A glove box is a sealed container that is designed to allow one to manipulate objects where a separate atmosphere is desired. Built into the sides of the glove box are gloves arranged in such a way that the user can place their hands into the gloves and perform tasks inside the box without breaking containment. Part or the entire box is usually transparent to allow the user to see what is being manipulated. Two types of Laboratory Glove Boxes. The gas in a glove box is pumped through a series of treatment devices which remove solvents, water and oxygen from the gas. Heated copper metal (or some other finely divided metal) is commonly used to remove oxygen; this oxygen removing column is normally regenerated by passing a hydrogen or nitrogen mixture through it while it is heated: the water formed is passed out of the box with the excess hydrogen and nitrogen.
This phrasing is common for lower-end, bench-top glove box models with a purge-style release that do not typically include a gas management system. Rather, inert gas is constantly pumped into and purged from the enclosure to maintain low O2 and H2O levels. These are more common among less sensitive applications.
Older glove boxes often benefit from modern controls and a superior gas purification system that simply wasn’t available during initial production. At Inert, we welcome these opportunities to elevate our customers’ working potential. Our gas management systems, sensors, and other glove box parts can be outfitted to older glove box models, whether manufactured by us or not.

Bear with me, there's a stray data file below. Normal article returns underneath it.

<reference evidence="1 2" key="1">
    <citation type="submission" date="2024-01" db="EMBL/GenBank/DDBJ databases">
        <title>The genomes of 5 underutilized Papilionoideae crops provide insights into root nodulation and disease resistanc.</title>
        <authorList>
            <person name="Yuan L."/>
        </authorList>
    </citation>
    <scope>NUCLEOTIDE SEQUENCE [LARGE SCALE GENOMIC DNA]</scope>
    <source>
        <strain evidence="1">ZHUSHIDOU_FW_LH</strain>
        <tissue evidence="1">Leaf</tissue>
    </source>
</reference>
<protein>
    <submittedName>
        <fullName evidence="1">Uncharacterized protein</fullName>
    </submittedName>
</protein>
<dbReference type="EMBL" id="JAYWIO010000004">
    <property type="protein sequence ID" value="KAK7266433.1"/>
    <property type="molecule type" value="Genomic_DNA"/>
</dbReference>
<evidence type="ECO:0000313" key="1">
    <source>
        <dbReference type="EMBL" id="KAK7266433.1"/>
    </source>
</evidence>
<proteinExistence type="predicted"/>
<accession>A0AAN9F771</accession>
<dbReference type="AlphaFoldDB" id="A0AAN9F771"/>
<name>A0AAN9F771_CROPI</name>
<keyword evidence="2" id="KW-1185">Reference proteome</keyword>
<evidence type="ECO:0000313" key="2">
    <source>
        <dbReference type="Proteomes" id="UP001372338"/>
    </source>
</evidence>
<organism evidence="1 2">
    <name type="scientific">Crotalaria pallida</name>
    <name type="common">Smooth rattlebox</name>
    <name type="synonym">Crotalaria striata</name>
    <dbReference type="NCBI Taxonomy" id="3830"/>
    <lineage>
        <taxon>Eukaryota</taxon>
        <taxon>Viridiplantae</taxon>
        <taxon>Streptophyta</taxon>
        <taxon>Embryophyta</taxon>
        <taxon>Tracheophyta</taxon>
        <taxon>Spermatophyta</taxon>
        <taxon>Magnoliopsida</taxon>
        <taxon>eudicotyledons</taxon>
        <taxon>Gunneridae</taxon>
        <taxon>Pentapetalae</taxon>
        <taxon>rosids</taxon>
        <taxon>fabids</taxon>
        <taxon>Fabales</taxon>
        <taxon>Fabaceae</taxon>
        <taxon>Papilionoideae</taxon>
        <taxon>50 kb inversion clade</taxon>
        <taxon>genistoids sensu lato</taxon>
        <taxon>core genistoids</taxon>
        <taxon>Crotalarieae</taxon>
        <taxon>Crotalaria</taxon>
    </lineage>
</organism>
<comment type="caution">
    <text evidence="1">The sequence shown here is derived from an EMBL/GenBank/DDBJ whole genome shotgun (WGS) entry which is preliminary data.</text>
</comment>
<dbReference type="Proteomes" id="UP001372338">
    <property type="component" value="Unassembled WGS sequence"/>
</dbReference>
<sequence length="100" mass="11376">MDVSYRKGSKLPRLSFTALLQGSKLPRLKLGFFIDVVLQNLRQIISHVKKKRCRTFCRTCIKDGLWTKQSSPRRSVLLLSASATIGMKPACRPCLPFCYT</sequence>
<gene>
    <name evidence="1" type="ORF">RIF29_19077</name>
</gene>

Similar to an application glove box, this is a Portable Glove Box that has been customized to fit a specific need, such as to integrate with original equipment manufacturer (OEM) tools.
Gloves are the human interface to the enclosure. The gloves allow someone to work inside the glove box from the other side of the glass, keeping both the process and person safe. Gloves are made in different sizes, and configured for ambidextrousness or a left/right-hand fit. To ensure process integrity and safety, different glove materials are used in design.
High-performance butyl gloves, like those standard on Inert glove boxes, are anti-static and resistant to chemicals, ultra-violet light, and ozone, as well as impervious to gas and liquids of most any kind. Butyl gloves are most common in microelectronics, wet chemistry, pharmaceutical production and medical device manufacturing. CSM (aka Hypalon) gloves are commonly used in the presence of high heat or oxidizing chemicals, used in some pharmaceutical and medical industries.
HEPA filters are used in glove boxes and much larger enclosures, like clean rooms, and need to be replaced periodically to ensure that they are working at maximum efficiency.
HMI panels are also designed to quickly alarm the operator, should anything ever go wrong. Inert uses color touch screen HMI panels with a programmable logic controller (PLC) by Siemens to provide easy glove box.
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